BLUE MASS 2018. The Xavier Ateneo community dedicates a Blue Mass to St Ignatius Loyola, the founder of the Society of Jesus, during his feast day. Photo by Jinky Mejica of The Crusader Publication.
Xavier University - Ateneo de Cagayan, a Jesuit-run university, dedicated a military tribute and a high mass called the "Blue Mass" to the founder of the Society of Jesus, St Ignatius Loyala, during his feast day on July 30.
Members of XU Reserve Officers Training Corps (ROTC) led the military tribute to Loyola and it was followed by the blessing of two wreaths headed by university chaplain Fr Roberto Carampatan.
Ignatius and the power of discernment
"St Ignatius discovered this method of choosing or discerning God’s will not from books or instant spiritual revelation, but by experience, through trial and error," said Fr Mateo Sanchez SJ in his homily.
He continued: "St Ignatius discovered the important role of our feelings and emotions in discerning the will of God. This discovery would later be confirmed by his many spiritual struggles, during a year’s stay in Manresa, his trip to the Holy Land, his decision to study for the priesthood at the age of 33, his studies in Spain and later in Paris, his attempt to organize a group, the first of which failed, but the second succeeded to become the present Society of Jesus and many other experiences."
Loyola had systematized discernment with a set of rules which is now known and taught in Jesuit-run schools as the "Ignatian Spirituality."
"His method of discernment has stood the test of time and has remained effective until the present," said Sanchez. "But it is not only a method of making good decisions. It is, even more, a way of growing in our relationship with God, so that in all things we may love and serve His Divine Majesty, as Ignatius would say: In omnibus, amare et severe Domino."
Two Jesuit jubilarians
Before the Blue Mass came to an end, the Xavier Ateneo community, led by university president Fr Roberto C Yap SJ, honored Fr Terry Barcelon SJ and Fr Mateo Sanchez SJ who are celebrating their jubilee years.
Barcelon, or Fr Terry to his friends, has been a Jesuit for 70 years. At 90 years old, he is among the most senior Jesuits in the Philippine Province today. Although his physical faculties are not in as tip-top shape as before, Fr Terry continues to be active in his pastoral ministries as a priest.
"Fr Terry is, most importantly, an inspiring figure among those who have had the privilege of knowing him or working with him," wrote Br Carlo Lacang SJ in After the Heart of the First Companions. "[Fr Terry] continues to be a figure of apostolic vigor."
Returning to the Philippines in the late 1960s, Fr Terry devoted himself generously to the assignments that were given to him. From 1969 to 1974, he was a professor at the Asian Institute of Management in Makati, and a senior fellow at the Development Academy of the Philippines in Tagaytay from 1973 to 1993. From 1974 to 1986, he was the president of Ateneo de Davao University (ADDU) and concurrently, the president of Davao Medical School. He led the construction of nine new buildings during his leadership stint in ADDU and stirred the university to greater heights in academic excellence and social development.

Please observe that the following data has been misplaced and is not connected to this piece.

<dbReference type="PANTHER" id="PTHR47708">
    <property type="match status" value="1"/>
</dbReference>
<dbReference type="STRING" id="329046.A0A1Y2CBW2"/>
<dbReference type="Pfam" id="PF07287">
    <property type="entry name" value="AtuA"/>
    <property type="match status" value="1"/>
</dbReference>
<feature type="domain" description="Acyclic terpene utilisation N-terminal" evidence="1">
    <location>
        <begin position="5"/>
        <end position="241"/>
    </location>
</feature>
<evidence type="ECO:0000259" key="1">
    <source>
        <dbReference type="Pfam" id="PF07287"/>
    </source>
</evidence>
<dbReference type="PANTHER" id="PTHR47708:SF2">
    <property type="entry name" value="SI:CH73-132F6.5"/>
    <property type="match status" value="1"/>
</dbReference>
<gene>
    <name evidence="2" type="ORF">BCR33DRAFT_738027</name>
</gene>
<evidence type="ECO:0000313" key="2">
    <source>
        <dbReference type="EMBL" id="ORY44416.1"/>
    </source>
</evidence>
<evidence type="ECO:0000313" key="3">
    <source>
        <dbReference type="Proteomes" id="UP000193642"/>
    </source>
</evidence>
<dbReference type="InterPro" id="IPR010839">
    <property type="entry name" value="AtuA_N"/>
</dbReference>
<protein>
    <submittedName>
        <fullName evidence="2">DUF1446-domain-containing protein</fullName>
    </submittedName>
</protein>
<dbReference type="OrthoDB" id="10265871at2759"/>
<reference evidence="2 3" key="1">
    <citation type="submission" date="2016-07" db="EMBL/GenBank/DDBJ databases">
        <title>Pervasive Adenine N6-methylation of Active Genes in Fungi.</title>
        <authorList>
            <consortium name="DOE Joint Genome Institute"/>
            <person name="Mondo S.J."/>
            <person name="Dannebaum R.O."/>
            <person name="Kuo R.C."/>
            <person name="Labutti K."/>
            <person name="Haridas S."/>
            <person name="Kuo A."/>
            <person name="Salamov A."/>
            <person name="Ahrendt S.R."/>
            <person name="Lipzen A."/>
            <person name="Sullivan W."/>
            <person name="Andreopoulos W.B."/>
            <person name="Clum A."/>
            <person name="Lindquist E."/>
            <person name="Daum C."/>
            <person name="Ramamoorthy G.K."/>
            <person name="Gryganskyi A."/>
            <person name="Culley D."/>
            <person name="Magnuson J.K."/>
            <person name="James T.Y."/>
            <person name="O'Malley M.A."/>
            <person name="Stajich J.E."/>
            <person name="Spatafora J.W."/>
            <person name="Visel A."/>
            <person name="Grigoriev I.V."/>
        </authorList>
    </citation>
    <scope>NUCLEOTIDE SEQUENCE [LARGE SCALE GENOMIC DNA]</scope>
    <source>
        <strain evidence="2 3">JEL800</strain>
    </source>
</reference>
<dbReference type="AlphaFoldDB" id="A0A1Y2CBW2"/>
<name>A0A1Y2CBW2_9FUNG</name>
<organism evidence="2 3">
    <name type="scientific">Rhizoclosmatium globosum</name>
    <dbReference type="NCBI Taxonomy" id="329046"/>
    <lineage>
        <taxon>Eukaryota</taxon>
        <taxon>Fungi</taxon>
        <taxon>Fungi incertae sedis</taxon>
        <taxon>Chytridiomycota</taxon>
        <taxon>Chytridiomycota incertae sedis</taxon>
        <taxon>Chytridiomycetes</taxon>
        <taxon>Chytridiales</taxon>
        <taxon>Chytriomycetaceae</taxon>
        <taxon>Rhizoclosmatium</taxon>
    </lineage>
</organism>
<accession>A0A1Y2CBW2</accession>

Meanwhile, Sanchez, a beloved formator and missionary to the Indigenous Peoples in Bukidnon, is celebrating 50 years of priesthood. A Jesuit for 63 years, this saintly man is revered among younger Jesuits, diocesan clergy, and lay partners for his fatherly love and example.
"Many of the vocation promotion posters that display missionary work in Mindanao feature Fr Mat in action, always with a warm smile on his face," wrote Lacang. "To this day, Bukidnon is close to Fr Mat’s heart, just as he is close to Bukidnon’s heart — for such is the way a true missionary’s heart beats."
Fr Mat entered the Jesuit Novitiate in Novaliches after his college graduation. He took up Philosophy at Berchmans College in Cebu City and then did regency work at the San Jose Seminary in Quezon City. In 1968, he was part of the first batch of Filipino Jesuits who were ordained in the Philippines, at the Loyola House of Studies in Ateneo de Manila. Their ordaining prelate was no less than then-Archbishop of Manila Rufino Cardinal Santos. The iconic photo of the four newly ordained Jesuit priests was featured in some local newspapers and magazines during that time.
Fr Mat took up further studies in Botany, earning a master’s degree from UP Los Banos. This came in useful for his four-year assignment at Xavier Ateneo's College of Agriculture where he was not just professor but also confessor and spiritual companion to students and teachers.
The feast day of Loyola culminated with a short program and a salu-salo at the XU Covered Courts where XU Glee Club and San Jose Seminarians serenaded the two Jesuit jubilarians.∎